Scheme in Figure 3 presents the trivial mechanism of energy transfer.
Inversely to the trivial mechanism, non-radiative energy transfer mechanisms are strictly dependent on the luminescence lifetime of the donor, since it only occurs while the donor is in its electronic excited state. It needs the formation of a collision complex between the donor and the acceptor and the energy transfer occurs with the right molecular distance:
Its rate is given by the magnitude of the transition moment between the electronic wavefunction that describes the collision complex before and after the transfer from the donor to the acceptor:
Depending on the nature of the energy transfer, the intermolecular distance and the similarity of excited state energies, they can occur by a resonant mechanism called Forster resonance energy transfer (FRET) or based on the electron exchange called Dexter energy transfer.
Energy transfer that occur in a rate similar to the donor fluorescence lifetime initially involves a Coulombic interaction between the electronic excited state of the donor and the electronic ground state of the acceptor that evolves to interaction of the acceptor electronic excited state with the donor ground state. These Coulombic interactions are only possible due to the energy proximity of the emission of the donor and the absorption of the acceptor, enabling a virtual energy transfer, in which absorption and emission of the energy occur simultaneously. Because the Coulombic interactions between the electronic states of both donor and acceptor occur during the donor fluorescence lifetime and they are predominant and represent the influence of the dipole-dipole interaction, they are dependent on the inter-species distance by a factor of r−3. The probability of occurrence of the energy transfer, then, is proportional to the square of the distance, hence r−6. The rate of the energy transfer is given by the Forster expression :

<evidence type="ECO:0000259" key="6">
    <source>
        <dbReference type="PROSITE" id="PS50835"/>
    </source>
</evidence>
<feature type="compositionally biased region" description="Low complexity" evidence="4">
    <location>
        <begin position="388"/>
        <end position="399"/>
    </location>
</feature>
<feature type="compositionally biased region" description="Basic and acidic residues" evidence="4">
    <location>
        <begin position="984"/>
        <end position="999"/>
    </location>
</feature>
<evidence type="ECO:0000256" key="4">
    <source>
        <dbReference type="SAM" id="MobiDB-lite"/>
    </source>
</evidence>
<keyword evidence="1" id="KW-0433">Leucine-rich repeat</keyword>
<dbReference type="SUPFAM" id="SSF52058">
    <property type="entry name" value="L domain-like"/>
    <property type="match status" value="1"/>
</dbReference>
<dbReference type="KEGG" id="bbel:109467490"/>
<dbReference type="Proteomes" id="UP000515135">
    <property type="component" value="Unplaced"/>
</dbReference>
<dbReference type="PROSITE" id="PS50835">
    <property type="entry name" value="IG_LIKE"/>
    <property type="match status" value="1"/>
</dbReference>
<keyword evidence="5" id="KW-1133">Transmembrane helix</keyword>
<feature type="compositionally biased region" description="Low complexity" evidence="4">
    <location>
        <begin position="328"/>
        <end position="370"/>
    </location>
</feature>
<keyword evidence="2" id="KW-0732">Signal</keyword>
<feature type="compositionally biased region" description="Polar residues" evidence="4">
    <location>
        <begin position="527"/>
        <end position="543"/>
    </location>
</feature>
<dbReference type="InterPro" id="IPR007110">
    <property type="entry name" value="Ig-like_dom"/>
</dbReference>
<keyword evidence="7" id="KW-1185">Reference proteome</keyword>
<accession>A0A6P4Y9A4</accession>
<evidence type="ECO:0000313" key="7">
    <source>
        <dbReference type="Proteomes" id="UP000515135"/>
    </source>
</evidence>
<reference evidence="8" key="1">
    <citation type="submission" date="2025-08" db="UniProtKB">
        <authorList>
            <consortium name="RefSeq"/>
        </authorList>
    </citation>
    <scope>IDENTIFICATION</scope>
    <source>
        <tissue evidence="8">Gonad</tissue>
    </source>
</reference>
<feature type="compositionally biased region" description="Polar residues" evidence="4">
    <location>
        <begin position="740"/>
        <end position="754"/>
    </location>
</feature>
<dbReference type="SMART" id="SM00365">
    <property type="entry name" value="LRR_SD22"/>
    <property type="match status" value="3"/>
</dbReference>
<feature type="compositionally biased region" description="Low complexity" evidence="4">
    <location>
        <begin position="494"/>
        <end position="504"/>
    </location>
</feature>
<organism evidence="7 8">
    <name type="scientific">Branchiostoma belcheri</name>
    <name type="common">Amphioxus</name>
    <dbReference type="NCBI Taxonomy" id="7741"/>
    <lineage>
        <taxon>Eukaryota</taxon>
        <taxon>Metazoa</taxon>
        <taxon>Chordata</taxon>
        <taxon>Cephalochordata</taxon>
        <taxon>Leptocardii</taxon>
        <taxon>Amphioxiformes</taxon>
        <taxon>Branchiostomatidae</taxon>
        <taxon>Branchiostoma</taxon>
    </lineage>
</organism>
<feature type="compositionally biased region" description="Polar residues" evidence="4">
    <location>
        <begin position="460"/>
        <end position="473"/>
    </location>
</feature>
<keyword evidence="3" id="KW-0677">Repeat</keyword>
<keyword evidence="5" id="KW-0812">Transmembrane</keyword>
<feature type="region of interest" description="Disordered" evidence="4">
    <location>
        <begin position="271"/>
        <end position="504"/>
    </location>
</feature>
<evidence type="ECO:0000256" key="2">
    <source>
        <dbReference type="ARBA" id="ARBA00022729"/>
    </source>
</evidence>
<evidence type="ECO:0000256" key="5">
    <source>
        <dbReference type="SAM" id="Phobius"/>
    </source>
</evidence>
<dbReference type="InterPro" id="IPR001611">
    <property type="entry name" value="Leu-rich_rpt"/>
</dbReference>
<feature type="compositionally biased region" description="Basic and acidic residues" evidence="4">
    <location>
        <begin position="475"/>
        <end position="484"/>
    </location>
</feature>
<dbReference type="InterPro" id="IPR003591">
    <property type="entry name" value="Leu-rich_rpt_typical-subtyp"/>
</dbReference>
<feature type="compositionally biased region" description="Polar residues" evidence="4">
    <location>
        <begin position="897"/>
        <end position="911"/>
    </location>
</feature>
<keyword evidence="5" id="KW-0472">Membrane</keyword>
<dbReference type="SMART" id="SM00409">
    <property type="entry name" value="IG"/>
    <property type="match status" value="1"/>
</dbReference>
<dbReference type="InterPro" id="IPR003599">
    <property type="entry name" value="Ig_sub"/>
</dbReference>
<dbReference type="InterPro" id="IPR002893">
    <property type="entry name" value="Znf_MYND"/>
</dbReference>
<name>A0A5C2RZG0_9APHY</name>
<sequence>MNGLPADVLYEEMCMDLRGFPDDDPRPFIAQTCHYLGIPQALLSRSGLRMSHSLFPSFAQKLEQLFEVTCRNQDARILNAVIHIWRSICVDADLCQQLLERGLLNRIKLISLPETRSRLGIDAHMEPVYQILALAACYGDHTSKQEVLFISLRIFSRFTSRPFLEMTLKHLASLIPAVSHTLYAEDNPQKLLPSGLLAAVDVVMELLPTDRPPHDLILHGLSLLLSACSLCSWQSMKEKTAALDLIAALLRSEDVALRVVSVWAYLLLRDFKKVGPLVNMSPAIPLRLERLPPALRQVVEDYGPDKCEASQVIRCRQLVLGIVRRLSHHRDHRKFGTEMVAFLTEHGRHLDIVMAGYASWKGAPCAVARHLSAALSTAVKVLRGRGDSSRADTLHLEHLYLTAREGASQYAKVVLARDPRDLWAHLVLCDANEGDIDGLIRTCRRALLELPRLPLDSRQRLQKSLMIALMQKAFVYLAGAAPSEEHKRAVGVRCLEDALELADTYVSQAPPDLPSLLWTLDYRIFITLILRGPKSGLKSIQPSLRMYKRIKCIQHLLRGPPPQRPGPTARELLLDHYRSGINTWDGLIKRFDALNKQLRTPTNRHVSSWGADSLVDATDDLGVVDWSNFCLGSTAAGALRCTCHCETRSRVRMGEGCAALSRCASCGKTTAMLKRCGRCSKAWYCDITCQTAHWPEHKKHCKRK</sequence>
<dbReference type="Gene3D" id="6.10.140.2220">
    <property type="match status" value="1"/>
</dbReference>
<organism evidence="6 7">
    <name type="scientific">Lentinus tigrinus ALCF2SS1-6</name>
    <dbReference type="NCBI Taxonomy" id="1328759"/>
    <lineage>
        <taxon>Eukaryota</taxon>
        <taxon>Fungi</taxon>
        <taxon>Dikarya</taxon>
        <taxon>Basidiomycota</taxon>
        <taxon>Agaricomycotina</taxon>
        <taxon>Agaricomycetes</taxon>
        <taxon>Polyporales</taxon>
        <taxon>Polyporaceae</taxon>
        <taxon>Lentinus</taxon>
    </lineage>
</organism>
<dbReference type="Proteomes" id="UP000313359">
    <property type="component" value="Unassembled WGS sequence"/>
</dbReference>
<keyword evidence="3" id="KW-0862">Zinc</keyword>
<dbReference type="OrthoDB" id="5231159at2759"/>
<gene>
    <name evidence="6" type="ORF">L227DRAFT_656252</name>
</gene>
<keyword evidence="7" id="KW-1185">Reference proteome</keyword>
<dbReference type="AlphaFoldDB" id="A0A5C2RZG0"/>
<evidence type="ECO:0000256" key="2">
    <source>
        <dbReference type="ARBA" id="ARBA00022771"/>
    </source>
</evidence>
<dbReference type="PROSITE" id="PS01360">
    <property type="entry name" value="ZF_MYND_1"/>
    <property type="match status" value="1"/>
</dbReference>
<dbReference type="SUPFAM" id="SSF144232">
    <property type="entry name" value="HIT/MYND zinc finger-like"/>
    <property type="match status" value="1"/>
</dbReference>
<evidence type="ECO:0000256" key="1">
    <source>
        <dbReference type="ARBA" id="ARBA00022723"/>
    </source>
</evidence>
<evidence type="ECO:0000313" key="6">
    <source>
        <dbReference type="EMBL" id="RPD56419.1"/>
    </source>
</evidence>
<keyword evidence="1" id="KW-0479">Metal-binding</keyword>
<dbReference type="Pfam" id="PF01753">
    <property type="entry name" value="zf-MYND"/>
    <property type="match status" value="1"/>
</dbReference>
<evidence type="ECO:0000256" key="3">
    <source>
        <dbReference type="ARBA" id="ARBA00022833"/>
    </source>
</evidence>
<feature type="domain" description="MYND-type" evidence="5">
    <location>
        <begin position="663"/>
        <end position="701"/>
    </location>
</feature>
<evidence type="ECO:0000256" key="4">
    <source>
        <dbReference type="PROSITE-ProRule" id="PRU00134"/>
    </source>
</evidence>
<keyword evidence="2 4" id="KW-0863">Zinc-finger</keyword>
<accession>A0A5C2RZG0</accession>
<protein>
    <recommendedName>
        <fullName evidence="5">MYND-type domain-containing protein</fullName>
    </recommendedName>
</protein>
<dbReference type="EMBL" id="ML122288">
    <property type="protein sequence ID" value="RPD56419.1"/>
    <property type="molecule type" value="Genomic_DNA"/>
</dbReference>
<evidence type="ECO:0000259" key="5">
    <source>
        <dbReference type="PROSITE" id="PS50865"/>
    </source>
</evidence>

Where k2 is the relative orientation of the dipole of the donor and the acceptor, FD is the intensity of fluorescence of the donor, εA is the acceptor coefficient of extinction, τDA is the donor fluorescence lifetime in the presence of the acceptor and r is the distance between donor and acceptor.
When the probability of occurrence of non-radiative energy transfer is 50%, a critical distance, called Forster radius, is reached and it is defined as the distance in which the transfer rate, kDA, is equivalent to the donor fluorescence lifetime, when in the absence of the acceptor, τD−1: